My gratitude is extended to the following, without which none of this endeavour would have been materialized as it had been for this African migrant student and resident in Denmark:
Vibeke Andersson, Associate Professor– My supervisor at Aalborg University -earnest and heartfelt thanks to her for vigilant supervisory input in assisting me in this study:
Capabilities and Conflict Resolution– For believing in my capabilities and putting in place the necessary—albeit contradictory, yet complementary—approaches in realising these. Conflict resolution and development took on a whole new meaning, where sometimes a certain degree of conflict in group-work has been instrumental in fostering development studies. Nonetheless the human initiative and agency you have prompted could hopefully be dedicated to others’ and my future personal and professional world.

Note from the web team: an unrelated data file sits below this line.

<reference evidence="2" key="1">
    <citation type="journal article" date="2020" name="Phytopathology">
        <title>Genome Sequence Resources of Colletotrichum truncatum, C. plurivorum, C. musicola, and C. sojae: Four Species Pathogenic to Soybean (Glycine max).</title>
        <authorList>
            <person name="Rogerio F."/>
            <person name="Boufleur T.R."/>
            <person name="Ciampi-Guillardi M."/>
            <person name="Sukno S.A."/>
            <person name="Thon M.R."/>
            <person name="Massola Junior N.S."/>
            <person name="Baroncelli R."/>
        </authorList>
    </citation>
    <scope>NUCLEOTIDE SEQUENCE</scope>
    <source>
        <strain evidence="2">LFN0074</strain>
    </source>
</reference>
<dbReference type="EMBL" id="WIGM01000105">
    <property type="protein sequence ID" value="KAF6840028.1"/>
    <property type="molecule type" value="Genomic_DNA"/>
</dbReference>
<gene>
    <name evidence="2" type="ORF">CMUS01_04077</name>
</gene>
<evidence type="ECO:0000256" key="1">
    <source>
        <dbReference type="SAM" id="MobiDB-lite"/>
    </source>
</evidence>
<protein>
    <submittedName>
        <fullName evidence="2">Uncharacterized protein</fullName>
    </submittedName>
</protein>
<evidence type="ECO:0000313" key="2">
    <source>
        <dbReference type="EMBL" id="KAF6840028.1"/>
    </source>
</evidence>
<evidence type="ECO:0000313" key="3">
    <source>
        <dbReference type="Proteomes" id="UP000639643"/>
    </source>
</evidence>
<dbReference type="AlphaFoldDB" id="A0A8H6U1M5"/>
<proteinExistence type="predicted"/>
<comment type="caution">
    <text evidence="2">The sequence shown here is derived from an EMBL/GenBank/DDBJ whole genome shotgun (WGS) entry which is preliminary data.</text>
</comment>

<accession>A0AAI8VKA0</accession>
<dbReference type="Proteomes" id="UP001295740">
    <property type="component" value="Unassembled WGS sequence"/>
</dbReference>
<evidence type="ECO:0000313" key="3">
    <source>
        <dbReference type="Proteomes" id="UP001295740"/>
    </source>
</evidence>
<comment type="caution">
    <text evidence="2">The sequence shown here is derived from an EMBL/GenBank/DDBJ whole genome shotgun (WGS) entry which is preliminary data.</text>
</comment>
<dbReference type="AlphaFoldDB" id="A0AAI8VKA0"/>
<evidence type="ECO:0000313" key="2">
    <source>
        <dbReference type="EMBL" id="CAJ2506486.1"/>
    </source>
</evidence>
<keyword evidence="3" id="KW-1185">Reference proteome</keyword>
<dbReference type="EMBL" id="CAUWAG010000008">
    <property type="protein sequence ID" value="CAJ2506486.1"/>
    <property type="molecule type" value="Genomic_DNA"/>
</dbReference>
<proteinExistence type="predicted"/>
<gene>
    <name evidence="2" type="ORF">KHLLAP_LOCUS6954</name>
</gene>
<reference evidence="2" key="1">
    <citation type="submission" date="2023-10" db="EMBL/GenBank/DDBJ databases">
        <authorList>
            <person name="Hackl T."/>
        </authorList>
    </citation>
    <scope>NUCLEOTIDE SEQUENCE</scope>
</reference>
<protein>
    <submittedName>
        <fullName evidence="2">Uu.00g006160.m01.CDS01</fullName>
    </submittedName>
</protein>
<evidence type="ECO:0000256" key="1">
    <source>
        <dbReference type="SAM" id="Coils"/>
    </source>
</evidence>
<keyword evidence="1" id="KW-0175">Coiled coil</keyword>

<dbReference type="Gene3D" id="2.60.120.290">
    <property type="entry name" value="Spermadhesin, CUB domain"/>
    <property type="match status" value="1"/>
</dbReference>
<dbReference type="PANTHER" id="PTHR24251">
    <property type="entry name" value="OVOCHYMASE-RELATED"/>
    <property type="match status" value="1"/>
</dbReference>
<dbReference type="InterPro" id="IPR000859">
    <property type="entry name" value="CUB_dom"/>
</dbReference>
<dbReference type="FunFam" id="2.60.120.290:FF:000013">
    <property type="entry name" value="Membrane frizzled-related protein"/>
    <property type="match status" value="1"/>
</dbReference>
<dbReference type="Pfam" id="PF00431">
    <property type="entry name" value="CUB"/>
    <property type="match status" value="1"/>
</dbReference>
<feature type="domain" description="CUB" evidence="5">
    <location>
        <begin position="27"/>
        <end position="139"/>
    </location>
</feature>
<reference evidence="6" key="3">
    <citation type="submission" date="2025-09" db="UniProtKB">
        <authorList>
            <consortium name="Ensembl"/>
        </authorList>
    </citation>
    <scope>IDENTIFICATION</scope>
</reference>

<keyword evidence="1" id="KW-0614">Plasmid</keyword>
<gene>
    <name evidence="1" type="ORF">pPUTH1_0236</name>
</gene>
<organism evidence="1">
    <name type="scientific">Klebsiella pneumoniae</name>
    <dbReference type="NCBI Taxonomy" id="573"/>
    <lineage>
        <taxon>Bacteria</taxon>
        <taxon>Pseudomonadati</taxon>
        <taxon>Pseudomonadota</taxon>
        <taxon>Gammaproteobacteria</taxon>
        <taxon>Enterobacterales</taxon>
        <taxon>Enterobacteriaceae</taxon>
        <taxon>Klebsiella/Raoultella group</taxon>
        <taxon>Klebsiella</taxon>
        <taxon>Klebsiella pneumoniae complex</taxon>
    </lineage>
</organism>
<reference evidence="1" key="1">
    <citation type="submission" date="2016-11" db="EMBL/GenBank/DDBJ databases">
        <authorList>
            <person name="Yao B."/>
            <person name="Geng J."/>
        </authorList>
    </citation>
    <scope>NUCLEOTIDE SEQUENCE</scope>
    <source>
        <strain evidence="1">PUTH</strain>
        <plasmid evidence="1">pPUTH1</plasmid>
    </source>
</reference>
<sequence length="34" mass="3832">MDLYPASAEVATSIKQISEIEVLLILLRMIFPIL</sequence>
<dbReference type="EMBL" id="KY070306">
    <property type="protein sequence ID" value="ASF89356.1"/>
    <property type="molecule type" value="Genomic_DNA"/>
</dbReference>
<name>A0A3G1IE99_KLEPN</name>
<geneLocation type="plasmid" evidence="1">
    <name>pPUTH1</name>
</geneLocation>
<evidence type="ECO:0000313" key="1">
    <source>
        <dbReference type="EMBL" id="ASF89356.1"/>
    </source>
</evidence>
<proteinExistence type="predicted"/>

My children, family and friends: Capabilities and Youth – For the tremendous support they provided me during my study, for encouraging me to persist, and for consoling me when I thought I could not.
Rebecca Chennells-Advocacy Officer, Corey-Advocacy Assistant and Marcel Mulombo– Scalabrini refugee Centre of Cape Town, Yellavarne Moodley, Attorney - University of Cape Town-Refugee Law Clinic, Fwamba Mukole - Cape Town Refugee Centre, Zoe Rohde at International Organization for Migration, Cape Town and Lois Law- Researcher, CPLO, Cape Town: Basic Human needs and Human development– For your devotion to enhancing better livelihoods of children, migrant children in particular – through your work and for providing me with a socially inclusive and holistic support environment during my research in South Africa..
ACRWC…………………………………… African Charter on the Rights and Welfare of the Child
AOU…………………………………………………………………...Organization of African Unity
CRC……………………………………………………………Convention of the Rights of the Child
CEDAW…………...Convention on the Elimination of All Forms of Discrimination against Women